Unfamiliar to some drivers, roundabouts are a safe, sustainable, and affordable choice to keep communities moving
I am a staunch promoter of the use of roundabouts. Why? Because roundabouts offer a safe, more efficient, environmentally friendly, and cost-effective form of traffic control. It’s that simple. For those not familiar with the terminology, a roundabout is an intersection with a circular traffic flow pattern, where drivers enter the intersection and travel around a center island without the use of traffic signals or stop signs.
I have made it my goal to encourage municipalities to adopt a policy of “roundabouts first,” considering roundabouts as the primary option for intersection improvements. Here’s the case I make.
What really got me interested in roundabouts was the safety aspect, and that is their most important feature, by far. They are good for people because they are generally safer than traditional intersections. Roundabouts are developing a track record across North America for providing better safety at intersections. There was a study done in the late 1990s by the Insurance Institute in the States, documenting collision reductions. What really got my attention was the 90 to 95 per cent reduction in fatal collisions.
Any time that you can reduce road fatalities strikes home. As a transportation engineer, making our roads as safe as possible through geometric design, through operations and controls, is what we do; it's why we got into this business. Moving people, and moving goods, is so important. But to do it safely is the most important thing. Roundabouts give us the best opportunity. Drivers make mistakes, and roundabouts can reduce the impact of those mistakes. That’s something we can’t ignore, and that's why we really need people to start embracing roundabouts for the good that they can provide us.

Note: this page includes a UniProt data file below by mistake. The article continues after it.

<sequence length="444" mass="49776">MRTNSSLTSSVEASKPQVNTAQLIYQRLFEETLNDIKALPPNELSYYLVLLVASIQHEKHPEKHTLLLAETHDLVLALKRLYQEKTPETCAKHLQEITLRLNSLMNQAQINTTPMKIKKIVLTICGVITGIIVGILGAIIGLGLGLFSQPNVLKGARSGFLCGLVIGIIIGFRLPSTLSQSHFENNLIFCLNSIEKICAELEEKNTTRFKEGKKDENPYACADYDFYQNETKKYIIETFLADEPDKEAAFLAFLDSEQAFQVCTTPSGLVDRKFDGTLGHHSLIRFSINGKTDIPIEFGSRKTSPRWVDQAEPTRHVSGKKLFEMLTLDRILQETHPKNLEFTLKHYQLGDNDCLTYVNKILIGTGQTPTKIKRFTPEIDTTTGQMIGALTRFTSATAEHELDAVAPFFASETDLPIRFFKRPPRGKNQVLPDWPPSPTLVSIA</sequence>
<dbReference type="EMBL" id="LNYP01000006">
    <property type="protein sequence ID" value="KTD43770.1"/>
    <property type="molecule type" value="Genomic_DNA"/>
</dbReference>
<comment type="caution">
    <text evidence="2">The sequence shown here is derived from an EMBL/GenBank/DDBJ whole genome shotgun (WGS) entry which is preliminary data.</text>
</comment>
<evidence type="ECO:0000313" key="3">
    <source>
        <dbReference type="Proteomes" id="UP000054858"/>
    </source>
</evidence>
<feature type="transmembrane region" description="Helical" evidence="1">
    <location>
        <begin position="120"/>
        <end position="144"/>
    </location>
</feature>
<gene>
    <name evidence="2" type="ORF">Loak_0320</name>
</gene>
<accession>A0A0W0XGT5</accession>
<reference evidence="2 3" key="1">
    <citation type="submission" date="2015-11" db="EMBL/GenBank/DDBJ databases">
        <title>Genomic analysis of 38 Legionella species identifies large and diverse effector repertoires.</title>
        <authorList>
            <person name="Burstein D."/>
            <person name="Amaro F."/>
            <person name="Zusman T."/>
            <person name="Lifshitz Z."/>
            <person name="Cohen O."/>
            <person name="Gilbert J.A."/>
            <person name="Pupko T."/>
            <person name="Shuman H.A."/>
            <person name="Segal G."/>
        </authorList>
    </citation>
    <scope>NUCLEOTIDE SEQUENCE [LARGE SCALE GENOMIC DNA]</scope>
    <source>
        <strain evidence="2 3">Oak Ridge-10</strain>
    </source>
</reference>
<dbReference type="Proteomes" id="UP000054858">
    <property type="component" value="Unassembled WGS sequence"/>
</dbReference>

They are also good for the economy, because they help traffic flow more efficiently. Roundabouts offer better efficiency: they move cars better and more smoothly. Off-peak hours especially is when they really shine, because right now with a traffic signal or stop signs, you have to stop. There could be traffic, or they could be no traffic. You may stop for no reason. You're idling for no reason. With roundabouts you must slow down and look carefully, but if there is no traffic coming, you just slowly drive through the roundabout and you're on your way. There's no stopping and no idling. Roundabouts keep a community moving.
Some people express concerns about cost. In our experience, at the outset, costs generally work out about the same as they do for signal-based traffic intersections. Where the cost benefit lies, though, is in the reduction of long-term operating costs. With roundabouts, you are not paying for the electricity and maintenance of the traffic signal. You are not paying to fix the lights. And, back to the safety factor, if there's a power failure and street and traffic lights don't work, you can still go through a roundabout safely.
Clearing the air
Roundabouts have additional benefits in that they’re good for the environment, because they reduce greenhouse gas emissions. Remember all that idling that isn’t happening? There is potential to save huge volumes of fuel and reduce combustion emissions. One study from Kansas State University found the implementation of traffic circles reduced CO2 emissions in those locations by 16% to 59% and an 18% to 65% reduction in hydrocarbon emissions, depending on the time of day. That’s an incredible reduction in air pollutants by simply removing the stop and go of a traditional intersection.
Roundabouts are not going to solve all our traffic issues, but there are situations where, instead of building a traffic signal, instead of living with a four-way stop, and instead of building a four-lane road, roundabouts will give us the opportunity to provide road users with a safer intersection. The use of roundabouts offers our cities and towns a way to move traffic safely and efficiently while reducing emissions. We need to embrace their use, and consider them to be the primary alternative when building or renewing our infrastructure.
About the AuthorMore Content by Robert Kurylko